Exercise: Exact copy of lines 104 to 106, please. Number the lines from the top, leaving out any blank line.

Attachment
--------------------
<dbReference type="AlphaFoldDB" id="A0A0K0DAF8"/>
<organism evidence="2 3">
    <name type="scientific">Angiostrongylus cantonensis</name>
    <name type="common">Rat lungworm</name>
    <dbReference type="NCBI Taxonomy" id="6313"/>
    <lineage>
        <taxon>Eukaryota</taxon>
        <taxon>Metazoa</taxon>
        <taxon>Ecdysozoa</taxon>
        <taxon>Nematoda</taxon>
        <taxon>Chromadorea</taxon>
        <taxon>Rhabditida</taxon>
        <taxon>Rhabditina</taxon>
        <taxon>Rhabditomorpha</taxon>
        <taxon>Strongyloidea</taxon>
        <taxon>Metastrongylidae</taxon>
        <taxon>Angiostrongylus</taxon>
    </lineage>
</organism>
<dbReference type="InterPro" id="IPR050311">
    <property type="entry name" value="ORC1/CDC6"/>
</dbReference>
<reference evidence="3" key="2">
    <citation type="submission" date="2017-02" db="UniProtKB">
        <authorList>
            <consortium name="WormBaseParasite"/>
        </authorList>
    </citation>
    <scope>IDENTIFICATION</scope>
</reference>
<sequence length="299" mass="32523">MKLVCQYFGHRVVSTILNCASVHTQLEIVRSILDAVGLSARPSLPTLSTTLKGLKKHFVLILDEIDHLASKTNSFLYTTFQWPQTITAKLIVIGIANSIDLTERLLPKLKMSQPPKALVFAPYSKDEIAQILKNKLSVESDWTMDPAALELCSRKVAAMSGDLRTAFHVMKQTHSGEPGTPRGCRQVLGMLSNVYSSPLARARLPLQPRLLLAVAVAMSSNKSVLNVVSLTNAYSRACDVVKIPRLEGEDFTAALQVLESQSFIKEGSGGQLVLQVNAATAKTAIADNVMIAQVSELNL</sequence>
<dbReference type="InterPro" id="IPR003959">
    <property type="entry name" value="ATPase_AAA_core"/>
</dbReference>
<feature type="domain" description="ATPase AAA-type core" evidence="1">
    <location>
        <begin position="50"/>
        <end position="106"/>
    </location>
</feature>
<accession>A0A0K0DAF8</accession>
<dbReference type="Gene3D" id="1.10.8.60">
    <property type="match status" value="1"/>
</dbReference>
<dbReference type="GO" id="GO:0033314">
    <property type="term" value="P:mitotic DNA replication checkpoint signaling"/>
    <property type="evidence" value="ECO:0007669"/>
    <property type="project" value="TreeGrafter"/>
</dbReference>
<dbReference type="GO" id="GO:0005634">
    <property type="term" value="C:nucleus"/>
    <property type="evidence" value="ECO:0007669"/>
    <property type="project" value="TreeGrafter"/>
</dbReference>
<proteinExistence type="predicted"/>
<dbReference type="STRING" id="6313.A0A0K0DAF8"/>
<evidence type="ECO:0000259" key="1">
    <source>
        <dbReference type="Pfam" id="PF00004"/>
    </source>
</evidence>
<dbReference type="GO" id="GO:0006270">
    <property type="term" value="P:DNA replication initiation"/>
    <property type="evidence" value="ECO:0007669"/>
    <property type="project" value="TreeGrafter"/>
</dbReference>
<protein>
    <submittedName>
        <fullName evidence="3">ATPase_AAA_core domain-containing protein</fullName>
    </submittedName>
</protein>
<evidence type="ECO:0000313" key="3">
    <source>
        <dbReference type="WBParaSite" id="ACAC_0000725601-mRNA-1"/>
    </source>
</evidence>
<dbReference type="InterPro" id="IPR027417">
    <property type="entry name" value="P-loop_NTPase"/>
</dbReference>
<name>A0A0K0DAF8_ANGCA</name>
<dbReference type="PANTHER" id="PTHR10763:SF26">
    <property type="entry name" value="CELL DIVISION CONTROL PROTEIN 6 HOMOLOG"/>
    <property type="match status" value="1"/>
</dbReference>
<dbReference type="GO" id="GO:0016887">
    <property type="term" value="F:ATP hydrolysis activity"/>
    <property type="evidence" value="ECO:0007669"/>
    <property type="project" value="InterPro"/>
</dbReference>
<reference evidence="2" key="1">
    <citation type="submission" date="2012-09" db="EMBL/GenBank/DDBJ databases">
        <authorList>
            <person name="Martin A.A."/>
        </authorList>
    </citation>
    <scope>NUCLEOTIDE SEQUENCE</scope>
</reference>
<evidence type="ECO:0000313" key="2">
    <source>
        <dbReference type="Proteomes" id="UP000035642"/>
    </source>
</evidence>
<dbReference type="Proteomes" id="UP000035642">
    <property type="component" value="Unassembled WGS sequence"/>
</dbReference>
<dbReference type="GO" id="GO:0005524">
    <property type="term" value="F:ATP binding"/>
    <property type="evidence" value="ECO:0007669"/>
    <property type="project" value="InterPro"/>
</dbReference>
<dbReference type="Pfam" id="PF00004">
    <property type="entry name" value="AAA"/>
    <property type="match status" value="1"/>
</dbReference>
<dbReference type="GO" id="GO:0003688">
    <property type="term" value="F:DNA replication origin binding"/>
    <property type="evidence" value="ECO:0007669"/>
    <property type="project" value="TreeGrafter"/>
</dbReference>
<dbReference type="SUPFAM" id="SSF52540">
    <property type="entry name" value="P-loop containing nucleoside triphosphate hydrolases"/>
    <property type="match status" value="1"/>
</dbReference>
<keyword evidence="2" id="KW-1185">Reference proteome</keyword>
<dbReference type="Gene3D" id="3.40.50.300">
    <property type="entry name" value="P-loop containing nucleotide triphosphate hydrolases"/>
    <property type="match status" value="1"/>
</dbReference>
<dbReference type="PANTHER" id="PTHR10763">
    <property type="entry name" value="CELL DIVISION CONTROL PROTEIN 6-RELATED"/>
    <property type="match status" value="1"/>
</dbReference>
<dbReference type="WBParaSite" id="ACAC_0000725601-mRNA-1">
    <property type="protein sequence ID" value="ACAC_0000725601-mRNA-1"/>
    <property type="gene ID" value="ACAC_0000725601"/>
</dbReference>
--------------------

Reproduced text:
    <property type="component" value="Unassembled WGS sequence"/>
</dbReference>
<dbReference type="GO" id="GO:0005524">